With summer comes the prospect of a summer job for college students. Many times, their top priorities are twofold:
- Get some valuable work experience that can help them snag a choice position once they’ve graduated
- Make some spending money while they’re at it
It’s during this time these working students get to know one of the basic laws of the Real World: Not all the money they earn goes into their pockets because their employer has to withhold taxes from their paychecks.
Even with part-time or temporary jobs, there are some things the IRS wants taxpayers to keep in mind.
What tax issues should college students consider when working a summer job?
New Employees: Workers, including students working summer jobs, normally have income and other taxes withheld from their paychecks by their employers. New hires need to fill out a Form W-4, Employee’s Withholding Allowance Certificate, and send that to their employer.
The employer, in turn, uses the completed W-4 to figure just how much money should be withheld from the new employee’s pay. In the old days, the employee had to figure out just how much to withhold from paychecks to satisfy the tax man. Now, though, new hires can go online and use the Withholding Estimator on the IRS website.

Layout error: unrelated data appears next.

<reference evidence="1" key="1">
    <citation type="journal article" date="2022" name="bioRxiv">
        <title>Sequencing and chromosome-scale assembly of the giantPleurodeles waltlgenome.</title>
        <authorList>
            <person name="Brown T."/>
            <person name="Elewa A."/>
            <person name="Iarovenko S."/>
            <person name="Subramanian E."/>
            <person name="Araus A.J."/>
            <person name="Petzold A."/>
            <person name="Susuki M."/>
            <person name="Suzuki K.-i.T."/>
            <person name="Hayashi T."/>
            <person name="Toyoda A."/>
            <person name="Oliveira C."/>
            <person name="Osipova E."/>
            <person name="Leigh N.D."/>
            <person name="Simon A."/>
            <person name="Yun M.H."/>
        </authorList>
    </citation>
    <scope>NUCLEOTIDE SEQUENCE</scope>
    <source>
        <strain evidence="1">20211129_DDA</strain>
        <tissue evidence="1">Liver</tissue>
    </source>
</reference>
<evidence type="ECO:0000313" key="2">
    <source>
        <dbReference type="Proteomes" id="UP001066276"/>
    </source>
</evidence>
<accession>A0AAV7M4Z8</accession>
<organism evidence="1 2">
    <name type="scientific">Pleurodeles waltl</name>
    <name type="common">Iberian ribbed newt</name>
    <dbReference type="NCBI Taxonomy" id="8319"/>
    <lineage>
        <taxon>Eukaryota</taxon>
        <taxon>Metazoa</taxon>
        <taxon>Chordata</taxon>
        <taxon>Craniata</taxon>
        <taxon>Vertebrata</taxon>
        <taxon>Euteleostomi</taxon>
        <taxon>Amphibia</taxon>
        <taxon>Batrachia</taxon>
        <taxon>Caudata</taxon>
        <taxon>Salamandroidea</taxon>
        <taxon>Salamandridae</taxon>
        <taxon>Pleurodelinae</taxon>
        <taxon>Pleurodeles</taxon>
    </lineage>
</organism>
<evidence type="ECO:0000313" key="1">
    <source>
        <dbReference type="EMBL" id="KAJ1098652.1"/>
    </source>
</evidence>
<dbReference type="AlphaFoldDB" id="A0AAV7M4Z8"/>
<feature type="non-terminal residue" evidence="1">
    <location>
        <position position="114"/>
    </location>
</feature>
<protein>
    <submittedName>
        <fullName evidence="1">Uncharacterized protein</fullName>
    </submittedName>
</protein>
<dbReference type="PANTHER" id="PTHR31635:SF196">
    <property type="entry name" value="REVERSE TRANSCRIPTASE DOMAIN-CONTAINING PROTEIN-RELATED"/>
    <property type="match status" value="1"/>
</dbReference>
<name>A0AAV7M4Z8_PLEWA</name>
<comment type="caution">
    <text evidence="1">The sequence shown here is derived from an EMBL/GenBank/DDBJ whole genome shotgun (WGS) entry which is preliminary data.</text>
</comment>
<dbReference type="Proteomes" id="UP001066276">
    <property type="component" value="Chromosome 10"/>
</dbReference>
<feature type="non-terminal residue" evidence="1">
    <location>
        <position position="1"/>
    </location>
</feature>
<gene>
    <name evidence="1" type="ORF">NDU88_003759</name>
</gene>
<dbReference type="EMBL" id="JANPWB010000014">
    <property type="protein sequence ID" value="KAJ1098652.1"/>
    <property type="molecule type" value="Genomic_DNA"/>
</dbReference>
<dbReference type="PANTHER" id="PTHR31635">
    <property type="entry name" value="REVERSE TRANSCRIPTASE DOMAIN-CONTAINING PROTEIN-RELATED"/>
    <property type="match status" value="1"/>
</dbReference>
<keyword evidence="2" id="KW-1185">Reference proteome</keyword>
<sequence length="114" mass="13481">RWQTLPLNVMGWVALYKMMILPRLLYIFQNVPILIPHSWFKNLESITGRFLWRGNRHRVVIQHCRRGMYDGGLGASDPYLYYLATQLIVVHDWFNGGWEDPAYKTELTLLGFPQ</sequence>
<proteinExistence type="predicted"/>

Self-Employment: If summer work consists of baby-sitting, lawn care or gig economy work and the like, these jobs are generally considered to be self-employed work by the IRS.
Cash earned from self-employment is taxable, and students in this line of work will have to pay their taxes directly to the Internal Revenue Service. One of the best ways to do this is to make estimated tax payments during the year.
Tip Income: Students who wait tables or tend bar as part of their summer jobs should remember that tip income is taxable. They need to keep a daily log of the tips they receive so they can report them accurately. Cash tips have to be reported to their employer if they bring in $20 or more for the month.
Payroll Taxes: These taxes pay for Social Security benefits. Even though students working a summer job might not earn enough over the season to owe income tax, their employers nevertheless have to withhold Social Security and Medicare taxes from their pay. Those students who are considered self-employed are generally responsible for paying Social Security and Medicare taxes directly.
Reserve Officers’ Training Corps Pay: Students in ROTC may be taxed on certain activities connected to their training. For example, if students are paid for things such as summer advanced camp, it is taxable. However, other perks the student receives, such as food and lodging, may not be taxed. See the Armed Forces Tax Guide on IRS.gov for more details.
For more information on summer jobs and taxes, check out Tax Rules for Students; Is My Tip Income Taxable?; and Do I Have Income Subject to Self-Employment Tax?
Source: IRS Tax Tip 2021-108